The SEI Podcast Series presents conversations in software engineering, cybersecurity, and future technologies.
Measuring DevSecOps: The Way Forward
39:32In this SEI Podcast, Bill Nichols and Hasan Yasar, both with the Carnegie Mellon University Software Engineering Institute, discuss DevSecOps metrics with Suzanne Miller. DevSecOps practices, made possible by improvements in underlying technology that automate the development-to-production pipeline, can generate more information about development and operational performance than has ever been readily available before. Nichols and Yasar discuss the ways in which DevSecOps practices yield valuable information about software performance that is likely to lead to innovations in software engineering metrics.
Bias in AI: Impact, Challenges, and Opportunities
24:58In this podcast from the Carnegie Mellon University Software Engineering Institute, Carol Smith, a senior research scientist in human-machine interaction, and Jonathan Spring, a senior vulnerability researcher, discuss the hidden sources of bias in artificial intelligence (AI) systems and how systems developers can raise their awareness of bias, mitigate consequences, and reduce risks.
My Story in Computing with Rachel Dzombak
35:04In this SEI Podcast in the “My Story in Computing” series, Rachel Dzombak discusses her journey integrating biomedical, mechanical, and civil engineering to her current leadership role at the SEI as digital transformation lead in artificial-intelligence (AI) engineering.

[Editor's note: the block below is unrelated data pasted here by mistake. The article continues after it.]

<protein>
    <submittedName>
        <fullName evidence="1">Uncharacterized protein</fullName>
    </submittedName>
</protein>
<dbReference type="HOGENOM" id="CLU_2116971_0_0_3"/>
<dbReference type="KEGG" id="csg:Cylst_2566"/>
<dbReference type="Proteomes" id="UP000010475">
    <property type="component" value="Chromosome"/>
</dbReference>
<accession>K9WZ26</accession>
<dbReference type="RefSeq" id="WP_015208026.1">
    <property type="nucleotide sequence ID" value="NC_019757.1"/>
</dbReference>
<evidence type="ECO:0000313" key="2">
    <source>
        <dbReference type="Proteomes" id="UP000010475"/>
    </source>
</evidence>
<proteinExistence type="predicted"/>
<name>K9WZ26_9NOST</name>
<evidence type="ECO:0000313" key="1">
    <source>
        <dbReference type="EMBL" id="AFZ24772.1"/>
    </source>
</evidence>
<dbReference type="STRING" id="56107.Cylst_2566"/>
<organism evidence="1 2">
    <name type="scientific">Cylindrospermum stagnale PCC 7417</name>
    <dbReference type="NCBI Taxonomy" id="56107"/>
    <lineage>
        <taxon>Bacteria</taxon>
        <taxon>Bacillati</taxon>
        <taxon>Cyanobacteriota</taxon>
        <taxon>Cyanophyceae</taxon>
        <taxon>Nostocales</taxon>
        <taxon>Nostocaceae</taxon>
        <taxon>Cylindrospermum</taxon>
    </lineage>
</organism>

Agile Strategic Planning: Concepts and Methods for Success
29:50The rapid pace of change in software development, in business, and in the world has many organizations struggling to execute daily operations, wrangle big projects, and feel confident that there is a long-term strategy at play. Incorporating agile principles into strategic planning and execution is a highly effective way to drive strategy development, strategy execution, data-driven decision making, and results. In this SEI Podcast, Linda Parker Gates, initiative lead, Software Acquisition Pathways, and Suzanne Miller, principal researcher in the SEI’s Software Solutions Division, discuss the principles of Agile Strategic Planning and methods for success.
Applying Scientific Methods in Cybersecurity
39:49In this SEI Podcast, Dr. Leigh Metcalf and Dr. Jonathan Spring, both researchers with the Carnegie Mellon University Software Engineering Institute’s CERT Division, discuss the application of scientific methods to cybersecurity. As described in their recently published book, Using Science in Cybersecurity, Metcalf and Spring describe a common-sense approach and practical tools for applying scientific rigor to the field of cybersecurity.
Zero Trust Adoption: Benefits, Applications, and Resources